CBS News reported this week that thousands of National Guard troops are returning from Iraq and Afghanistan to find that they have been fired in violation of the Uniformed Services Employment and Reemployment Rights Act. The CBS report went on to say that increasing numbers of National Guard and Reserve troops who have returned from war are encountering new battles with their civilian employers at home. Government sources quoted by PBS report that jobs were eliminated, benefits reduced and promotions forgotten for over 4000 returning Guard and Reservists since 2001.
Tragically, the companies abusing our troops may get away with it because there are not enough lawyers to force them to obey the law. Erin Moriaty, the CBS correspondent who covered the story for CBS, learned that one-third of the National Guard troops in Iraq currently say their number one fear is that they will not have a job when they get home and not be able to do anything about it. Fighting abusive corporations – many of them military contractors with political connections – is beyond the financial capability of most returning Guards and Reservists. When they learn their job is gone, their first concern is to scramble to get a new one before they get evicted or have to declare bankruptcy.
Unfortunately, the National Committee for Employer Support of the Guard and Reserve (ESGR), set up within the Office of the Assistant Secretary of Defense for Reserve Affairs to provide returning Guards and Reservists with free legal help through the states, has not been adequately funded and must rely on volunteers. Fred Denson, General Counsel for the Tennessee Military Department , explained to me that, while his office gets 30 new cases a month, he has only two lawyers to work on them and must recruit volunteer trial lawyers to keep from being buried under new cases. He says other states are in the same bind.
But the skills Denson and his counterparts in the other states need are those of trial lawyers – the very skills the Administration seeks to handcuff with its push for so-called “tort reform”. Trial lawyers protect American families from irresponsible corporations. The settlements trial lawyers earn for helping citizens abused by corporations make it possible for them to volunteer their time and their resources to fight for the families of our troops. The lawsuits they file - misnamed “frivolous” by the Right Wing noise machine - are the powerful levers citizens use to force corporations to obey the law and behave responsibly. And now these same powerful levers are needed by the families of National Guard and Reservists to force many of those same companies to treat our returning troops as the law – and patriotic decency – demands.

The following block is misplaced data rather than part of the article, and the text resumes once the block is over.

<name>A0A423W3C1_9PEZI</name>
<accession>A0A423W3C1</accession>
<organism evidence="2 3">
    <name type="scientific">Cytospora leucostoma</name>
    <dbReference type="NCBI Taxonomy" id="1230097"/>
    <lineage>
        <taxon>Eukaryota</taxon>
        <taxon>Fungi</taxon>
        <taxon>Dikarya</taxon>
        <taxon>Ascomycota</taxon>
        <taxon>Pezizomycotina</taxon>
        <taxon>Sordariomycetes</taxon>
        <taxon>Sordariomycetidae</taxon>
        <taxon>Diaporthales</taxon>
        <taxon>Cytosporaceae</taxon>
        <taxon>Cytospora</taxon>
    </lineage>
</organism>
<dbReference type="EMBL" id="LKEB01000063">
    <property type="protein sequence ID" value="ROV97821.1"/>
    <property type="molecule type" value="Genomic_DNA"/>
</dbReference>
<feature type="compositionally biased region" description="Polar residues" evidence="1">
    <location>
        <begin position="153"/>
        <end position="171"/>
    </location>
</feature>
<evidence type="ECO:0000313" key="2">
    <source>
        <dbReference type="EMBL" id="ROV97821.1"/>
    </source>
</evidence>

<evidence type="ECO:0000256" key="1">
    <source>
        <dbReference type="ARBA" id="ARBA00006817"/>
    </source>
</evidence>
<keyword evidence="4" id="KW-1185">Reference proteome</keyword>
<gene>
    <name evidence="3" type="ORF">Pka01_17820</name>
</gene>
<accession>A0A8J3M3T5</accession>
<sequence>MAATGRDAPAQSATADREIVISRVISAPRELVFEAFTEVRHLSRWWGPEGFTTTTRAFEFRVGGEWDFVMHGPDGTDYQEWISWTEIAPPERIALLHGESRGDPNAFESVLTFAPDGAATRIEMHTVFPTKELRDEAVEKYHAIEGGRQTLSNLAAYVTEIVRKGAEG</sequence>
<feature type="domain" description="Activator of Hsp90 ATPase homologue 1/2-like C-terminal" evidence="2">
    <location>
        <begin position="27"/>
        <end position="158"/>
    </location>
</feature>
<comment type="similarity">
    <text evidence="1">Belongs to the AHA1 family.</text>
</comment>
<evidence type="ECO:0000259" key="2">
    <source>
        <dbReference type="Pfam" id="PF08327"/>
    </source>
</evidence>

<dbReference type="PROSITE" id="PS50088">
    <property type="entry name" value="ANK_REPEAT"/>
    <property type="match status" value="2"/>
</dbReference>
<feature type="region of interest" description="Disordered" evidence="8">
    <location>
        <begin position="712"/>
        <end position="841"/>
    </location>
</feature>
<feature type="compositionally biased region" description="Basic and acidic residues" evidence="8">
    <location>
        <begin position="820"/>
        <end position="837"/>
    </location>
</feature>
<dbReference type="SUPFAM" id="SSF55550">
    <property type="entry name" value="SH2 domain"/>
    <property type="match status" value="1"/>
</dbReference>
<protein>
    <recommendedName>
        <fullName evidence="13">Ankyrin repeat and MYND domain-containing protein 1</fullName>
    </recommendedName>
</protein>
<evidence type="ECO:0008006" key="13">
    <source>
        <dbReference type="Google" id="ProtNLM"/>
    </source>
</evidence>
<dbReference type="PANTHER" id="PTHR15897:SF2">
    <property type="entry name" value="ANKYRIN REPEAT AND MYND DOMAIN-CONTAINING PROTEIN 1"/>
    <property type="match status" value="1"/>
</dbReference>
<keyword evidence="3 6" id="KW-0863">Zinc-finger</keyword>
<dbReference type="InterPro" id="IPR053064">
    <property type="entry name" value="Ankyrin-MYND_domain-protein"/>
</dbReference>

Trial lawyers stepped up to the plate after 9/11 to help the families of those killed in the Twin Towers. Now they are being asked to step up to the plate again to protect the families of America’s National Guard troops who have fought in Iraq and Afghanistan. It is clear that America’s trial lawyers are on the side of America’s families in the war on terrorism. Unfortunately, it is becoming clear that the Bush Administration is on the side of corporations who are not satisfied with overcharging the taxpayers in Iraq, but now are trying to steal the future from our troops fighting there.
Trial lawyers will help protect families of America’s fighting men and women. The Administration’s so-called “tort reform” aims to protect the companies abusing our troops. If “tort reform” passes, no family will be safe, at home or at war.
© 2004 Commonweal